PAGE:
Newly Published
Critical Care Medicine  |   December 2018
Outcomes of Patients Presenting with Mild Acute Respiratory Distress Syndrome: Insights from the LUNG SAFE Study
Author Notes
Article Information
Critical Care Medicine / Critical Care / Respiratory System
Critical Care Medicine   |   December 2018
Outcomes of Patients Presenting with Mild Acute Respiratory Distress Syndrome: Insights from the LUNG SAFE Study
Anesthesiology Newly Published on December 3, 2018. doi:10.1097/ALN.0000000000002508
Anesthesiology Newly Published on December 3, 2018. doi:10.1097/ALN.0000000000002508
Abstract

Editor’s Perspective:

What We Already Know about This Topic:

  • Hospital mortality in acute respiratory distress syndrome is approximately 40%, but mortality and trajectory in “mild” acute respiratory distress syndrome (classified only since 2012) are unknown, and many cases are not detected

What This Article Tells Us That Is New:

  • Approximately 80% of cases of mild acute respiratory distress syndrome persist or worsen in the first week; in all cases, the mortality is substantial (30%) and is higher (37%) in those in whom the acute respiratory distress syndrome progresses

Background: Patients with initial mild acute respiratory distress syndrome are often underrecognized and mistakenly considered to have low disease severity and favorable outcomes. They represent a relatively poorly characterized population that was only classified as having acute respiratory distress syndrome in the most recent definition. Our primary objective was to describe the natural course and the factors associated with worsening and mortality in this population.

Methods: This study analyzed patients from the international prospective Large Observational Study to Understand the Global Impact of Severe Acute Respiratory Failure (LUNG SAFE) who had initial mild acute respiratory distress syndrome in the first day of inclusion. This study defined three groups based on the evolution of severity in the first week: “worsening” if moderate or severe acute respiratory distress syndrome criteria were met, “persisting” if mild acute respiratory distress syndrome criteria were the most severe category, and “improving” if patients did not fulfill acute respiratory distress syndrome criteria any more from day 2.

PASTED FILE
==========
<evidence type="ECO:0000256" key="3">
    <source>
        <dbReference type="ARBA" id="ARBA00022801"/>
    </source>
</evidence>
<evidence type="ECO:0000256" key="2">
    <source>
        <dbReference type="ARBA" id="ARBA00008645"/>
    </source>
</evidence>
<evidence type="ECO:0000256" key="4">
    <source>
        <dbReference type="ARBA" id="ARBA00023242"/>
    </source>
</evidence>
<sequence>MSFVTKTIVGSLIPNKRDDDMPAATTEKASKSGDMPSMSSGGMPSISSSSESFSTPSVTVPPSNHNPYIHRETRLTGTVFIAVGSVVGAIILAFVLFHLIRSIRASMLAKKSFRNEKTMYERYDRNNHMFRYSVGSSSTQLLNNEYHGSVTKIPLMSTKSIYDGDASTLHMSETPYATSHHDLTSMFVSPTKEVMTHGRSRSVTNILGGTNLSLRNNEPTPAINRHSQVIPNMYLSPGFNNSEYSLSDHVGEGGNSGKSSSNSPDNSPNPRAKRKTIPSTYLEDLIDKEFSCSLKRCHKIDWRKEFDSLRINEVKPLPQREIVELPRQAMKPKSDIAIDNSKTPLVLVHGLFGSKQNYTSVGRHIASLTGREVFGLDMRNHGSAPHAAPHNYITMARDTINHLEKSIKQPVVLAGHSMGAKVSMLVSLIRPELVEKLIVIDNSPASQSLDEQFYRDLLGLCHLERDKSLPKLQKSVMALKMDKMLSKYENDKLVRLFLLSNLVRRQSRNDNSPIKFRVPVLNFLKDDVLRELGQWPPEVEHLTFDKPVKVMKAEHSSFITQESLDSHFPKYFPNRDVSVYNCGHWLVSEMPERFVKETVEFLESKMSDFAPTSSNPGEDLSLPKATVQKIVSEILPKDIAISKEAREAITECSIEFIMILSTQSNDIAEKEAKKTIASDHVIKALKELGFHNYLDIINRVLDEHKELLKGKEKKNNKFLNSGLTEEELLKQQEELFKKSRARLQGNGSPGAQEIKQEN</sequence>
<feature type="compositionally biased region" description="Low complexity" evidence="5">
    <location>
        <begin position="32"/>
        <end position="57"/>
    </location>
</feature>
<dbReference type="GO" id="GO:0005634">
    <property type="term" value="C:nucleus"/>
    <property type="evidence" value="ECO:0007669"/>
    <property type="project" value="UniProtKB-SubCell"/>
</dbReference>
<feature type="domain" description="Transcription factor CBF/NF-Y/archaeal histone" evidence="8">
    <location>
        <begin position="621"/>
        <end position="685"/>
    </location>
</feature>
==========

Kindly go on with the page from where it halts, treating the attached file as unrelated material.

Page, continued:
Results: Among 580 patients with initial mild acute respiratory distress syndrome, 18% (103 of 580) continuously improved, 36% (210 of 580) had persisting mild acute respiratory distress syndrome, and 46% (267 of 580) worsened in the first week after acute respiratory distress syndrome onset. Global in-hospital mortality was 30% (172 of 576; specifically 10% [10 of 101], 30% [63 of 210], and 37% [99 of 265] for patients with improving, persisting, and worsening acute respiratory distress syndrome, respectively), and the median (interquartile range) duration of mechanical ventilation was 7 (4, 14) days (specifically 3 [2, 5], 7 [4, 14], and 11 [6, 18] days for patients with improving, persisting, and worsening acute respiratory distress syndrome, respectively). Admissions for trauma or pneumonia, higher nonpulmonary sequential organ failure assessment score, lower partial pressure of alveolar oxygen/fraction of inspired oxygen, and higher peak inspiratory pressure were independently associated with worsening.

Conclusions: Most patients with initial mild acute respiratory distress syndrome continue to fulfill acute respiratory distress syndrome criteria in the first week, and nearly half worsen in severity. Their mortality is high, particularly in patients with worsening acute respiratory distress syndrome, emphasizing the need for close attention to this patient population.